For the mid-term (6 months ahead to 2 years), the most difficult operation will be to transition the Bitcoin community from mining stage to trading stage, then repeat the process again from trading stage to end-user stage (see below, for the detail of the phases) - and do those transitions without loosing commitment and enthusiasm of the people who contribute the most to the Bitcoin community. Basically, as long there are smart people enthusiastic about Bitcoin, Bitcoin will keep growing; but the attention sharing economy is a harsh mistress, and the community interest might jump to the next revolutionary idea just as well. See the law of conservation of hype as a practical illustration. Bitcoin has successfully attracted a horde of miners. Now this horde needs to involve into the next stage, as mining earnings are marginalized.

For the long term (2 years), assuming Bitcoin interest has not faded already, direct Government interventions - for whatever reasons (*) - may kill the community. Outlawing Bitcoin would be hard to enforce to its fullest extent, at least if Internet still exists, but flagship companies supporting Bitcoin are easy targets. It would also be easy to spot any company publicly accepting Bitcoin as payment method. Again, the problem is not Bitcoin annihilation - which seems a remote possibility - but rather Bitcoin undergoing a fade of interest if its community has to go underground.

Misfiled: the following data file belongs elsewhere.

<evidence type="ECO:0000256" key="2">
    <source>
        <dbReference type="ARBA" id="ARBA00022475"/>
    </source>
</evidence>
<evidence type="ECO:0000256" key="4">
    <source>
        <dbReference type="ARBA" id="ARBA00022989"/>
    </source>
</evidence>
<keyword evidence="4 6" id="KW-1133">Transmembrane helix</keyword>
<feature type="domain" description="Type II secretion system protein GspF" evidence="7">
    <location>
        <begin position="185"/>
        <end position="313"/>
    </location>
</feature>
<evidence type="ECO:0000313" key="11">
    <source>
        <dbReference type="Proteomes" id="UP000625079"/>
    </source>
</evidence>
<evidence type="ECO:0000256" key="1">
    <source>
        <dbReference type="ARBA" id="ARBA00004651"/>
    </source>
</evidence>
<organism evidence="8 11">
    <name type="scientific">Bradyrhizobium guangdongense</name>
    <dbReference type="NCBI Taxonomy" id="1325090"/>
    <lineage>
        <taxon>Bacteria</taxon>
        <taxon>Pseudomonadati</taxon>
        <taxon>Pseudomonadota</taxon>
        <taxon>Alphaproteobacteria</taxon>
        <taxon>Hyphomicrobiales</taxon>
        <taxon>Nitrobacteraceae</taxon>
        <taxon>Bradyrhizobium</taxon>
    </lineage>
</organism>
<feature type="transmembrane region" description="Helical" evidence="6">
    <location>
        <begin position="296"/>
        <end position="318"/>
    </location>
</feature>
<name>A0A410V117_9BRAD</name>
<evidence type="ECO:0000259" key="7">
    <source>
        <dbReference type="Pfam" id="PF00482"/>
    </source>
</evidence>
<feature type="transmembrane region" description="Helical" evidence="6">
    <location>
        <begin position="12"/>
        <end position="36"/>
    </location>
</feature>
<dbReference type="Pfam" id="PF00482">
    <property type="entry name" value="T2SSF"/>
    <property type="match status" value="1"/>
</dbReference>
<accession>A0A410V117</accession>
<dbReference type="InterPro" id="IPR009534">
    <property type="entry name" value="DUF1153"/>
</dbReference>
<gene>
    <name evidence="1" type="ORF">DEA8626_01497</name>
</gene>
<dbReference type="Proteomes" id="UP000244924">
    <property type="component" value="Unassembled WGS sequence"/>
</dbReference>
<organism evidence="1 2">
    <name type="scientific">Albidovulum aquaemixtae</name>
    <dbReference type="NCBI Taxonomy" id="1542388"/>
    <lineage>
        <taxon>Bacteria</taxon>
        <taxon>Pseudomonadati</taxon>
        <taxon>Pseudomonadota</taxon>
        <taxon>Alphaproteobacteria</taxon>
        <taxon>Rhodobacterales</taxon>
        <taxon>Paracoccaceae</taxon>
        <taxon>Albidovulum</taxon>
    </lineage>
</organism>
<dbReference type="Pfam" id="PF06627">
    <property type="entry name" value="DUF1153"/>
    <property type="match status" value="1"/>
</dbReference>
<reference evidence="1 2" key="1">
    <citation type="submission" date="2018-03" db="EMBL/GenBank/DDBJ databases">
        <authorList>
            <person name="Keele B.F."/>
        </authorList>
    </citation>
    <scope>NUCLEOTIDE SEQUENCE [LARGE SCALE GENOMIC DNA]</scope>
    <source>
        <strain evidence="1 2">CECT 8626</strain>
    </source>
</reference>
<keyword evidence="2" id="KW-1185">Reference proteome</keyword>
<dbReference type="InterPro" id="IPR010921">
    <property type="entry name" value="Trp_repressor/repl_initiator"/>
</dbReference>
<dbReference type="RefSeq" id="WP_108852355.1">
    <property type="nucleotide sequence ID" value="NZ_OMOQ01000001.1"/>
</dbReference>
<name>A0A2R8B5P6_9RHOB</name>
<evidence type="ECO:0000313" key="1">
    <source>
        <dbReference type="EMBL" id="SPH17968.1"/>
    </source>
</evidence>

(*) Until 1996, all encryption methods were banned in France, classified a warfare materials. As a result, encryption usage was close to inexistent despite obvious benefits.

### Assessing a global value for Bitcoin

Many people looking at Bitcoin make the naïve assumption that BTC mined X USD per BTC gives any reasonable assumption of the overall market value of Bitcoin. This approach is misleading. First, we don't know for sure how many BTC have been lost already. Super early users were not really treating BTC as a real currency, and it took more than 2 years for Bitcoin to take off. I suspect that many early casual miners have not properly preserved their wallet. This could account for 1M or 2M BTC being lost already (warning: this number is vastly unverifiable).

Second, those who've read Making Money  - which I strongly recommend - know that the real long-term backing of any currency is the people behind it, possibly as unwilling taxpayers (but I am digressing). Granted, Bitcoin has no magical Golems backing the protocol, but they have about the next best thing: a enthusiastic, dispersed and growing community of geeks working hard to make of Bitcoin a success.